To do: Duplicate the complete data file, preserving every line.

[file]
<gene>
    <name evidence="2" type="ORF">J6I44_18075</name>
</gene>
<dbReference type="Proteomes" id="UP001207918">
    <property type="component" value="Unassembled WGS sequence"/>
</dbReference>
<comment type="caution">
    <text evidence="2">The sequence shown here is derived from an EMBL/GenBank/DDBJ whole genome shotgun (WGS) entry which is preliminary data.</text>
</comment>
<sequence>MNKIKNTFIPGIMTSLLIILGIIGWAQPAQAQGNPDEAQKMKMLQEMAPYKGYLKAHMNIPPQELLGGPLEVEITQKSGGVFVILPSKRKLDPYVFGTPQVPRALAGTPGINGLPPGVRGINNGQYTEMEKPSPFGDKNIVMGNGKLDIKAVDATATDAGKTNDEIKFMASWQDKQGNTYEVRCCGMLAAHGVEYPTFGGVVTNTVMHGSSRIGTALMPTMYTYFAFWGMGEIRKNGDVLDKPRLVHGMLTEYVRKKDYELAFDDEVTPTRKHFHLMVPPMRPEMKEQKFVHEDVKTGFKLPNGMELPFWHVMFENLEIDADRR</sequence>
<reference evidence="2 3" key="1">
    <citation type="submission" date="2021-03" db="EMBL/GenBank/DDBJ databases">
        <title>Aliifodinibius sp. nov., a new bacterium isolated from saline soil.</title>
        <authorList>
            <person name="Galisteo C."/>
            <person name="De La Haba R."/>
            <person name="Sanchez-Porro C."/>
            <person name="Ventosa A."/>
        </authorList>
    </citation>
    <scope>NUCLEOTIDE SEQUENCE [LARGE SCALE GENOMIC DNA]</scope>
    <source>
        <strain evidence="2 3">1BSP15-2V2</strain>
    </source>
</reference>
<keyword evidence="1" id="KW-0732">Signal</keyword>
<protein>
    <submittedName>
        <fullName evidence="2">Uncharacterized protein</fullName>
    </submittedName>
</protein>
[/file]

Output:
<gene>
    <name evidence="2" type="ORF">J6I44_18075</name>
</gene>
<dbReference type="Proteomes" id="UP001207918">
    <property type="component" value="Unassembled WGS sequence"/>
</dbReference>
<comment type="caution">
    <text evidence="2">The sequence shown here is derived from an EMBL/GenBank/DDBJ whole genome shotgun (WGS) entry which is preliminary data.</text>
</comment>
<sequence>MNKIKNTFIPGIMTSLLIILGIIGWAQPAQAQGNPDEAQKMKMLQEMAPYKGYLKAHMNIPPQELLGGPLEVEITQKSGGVFVILPSKRKLDPYVFGTPQVPRALAGTPGINGLPPGVRGINNGQYTEMEKPSPFGDKNIVMGNGKLDIKAVDATATDAGKTNDEIKFMASWQDKQGNTYEVRCCGMLAAHGVEYPTFGGVVTNTVMHGSSRIGTALMPTMYTYFAFWGMGEIRKNGDVLDKPRLVHGMLTEYVRKKDYELAFDDEVTPTRKHFHLMVPPMRPEMKEQKFVHEDVKTGFKLPNGMELPFWHVMFENLEIDADRR</sequence>
<reference evidence="2 3" key="1">
    <citation type="submission" date="2021-03" db="EMBL/GenBank/DDBJ databases">
        <title>Aliifodinibius sp. nov., a new bacterium isolated from saline soil.</title>
        <authorList>
            <person name="Galisteo C."/>
            <person name="De La Haba R."/>
            <person name="Sanchez-Porro C."/>
            <person name="Ventosa A."/>
        </authorList>
    </citation>
    <scope>NUCLEOTIDE SEQUENCE [LARGE SCALE GENOMIC DNA]</scope>
    <source>
        <strain evidence="2 3">1BSP15-2V2</strain>
    </source>
</reference>
<keyword evidence="1" id="KW-0732">Signal</keyword>
<protein>
    <submittedName>
        <fullName evidence="2">Uncharacterized protein</fullName>
    </submittedName>
</protein>